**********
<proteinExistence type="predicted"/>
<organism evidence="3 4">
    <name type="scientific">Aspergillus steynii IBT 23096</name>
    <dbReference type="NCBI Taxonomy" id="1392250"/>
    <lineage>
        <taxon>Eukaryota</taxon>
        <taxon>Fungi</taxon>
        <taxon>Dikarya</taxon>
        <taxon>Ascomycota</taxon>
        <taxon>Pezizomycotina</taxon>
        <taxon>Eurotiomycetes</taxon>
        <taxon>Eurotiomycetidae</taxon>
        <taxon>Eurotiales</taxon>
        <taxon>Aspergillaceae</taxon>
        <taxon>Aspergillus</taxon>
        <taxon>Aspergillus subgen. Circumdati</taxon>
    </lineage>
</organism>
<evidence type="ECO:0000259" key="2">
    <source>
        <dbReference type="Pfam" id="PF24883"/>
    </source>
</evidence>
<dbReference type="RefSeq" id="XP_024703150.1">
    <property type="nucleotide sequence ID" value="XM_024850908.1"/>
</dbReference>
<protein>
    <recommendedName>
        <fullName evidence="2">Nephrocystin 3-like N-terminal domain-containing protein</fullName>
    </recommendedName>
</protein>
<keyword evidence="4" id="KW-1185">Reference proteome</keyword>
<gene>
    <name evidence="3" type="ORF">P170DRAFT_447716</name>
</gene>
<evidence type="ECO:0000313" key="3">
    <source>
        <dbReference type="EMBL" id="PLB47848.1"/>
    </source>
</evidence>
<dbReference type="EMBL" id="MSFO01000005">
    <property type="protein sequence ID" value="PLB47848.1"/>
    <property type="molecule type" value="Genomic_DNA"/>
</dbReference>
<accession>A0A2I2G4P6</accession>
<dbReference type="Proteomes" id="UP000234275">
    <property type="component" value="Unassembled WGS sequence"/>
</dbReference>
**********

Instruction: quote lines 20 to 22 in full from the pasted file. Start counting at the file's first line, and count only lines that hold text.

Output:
    <source>
        <dbReference type="Pfam" id="PF24883"/>
    </source>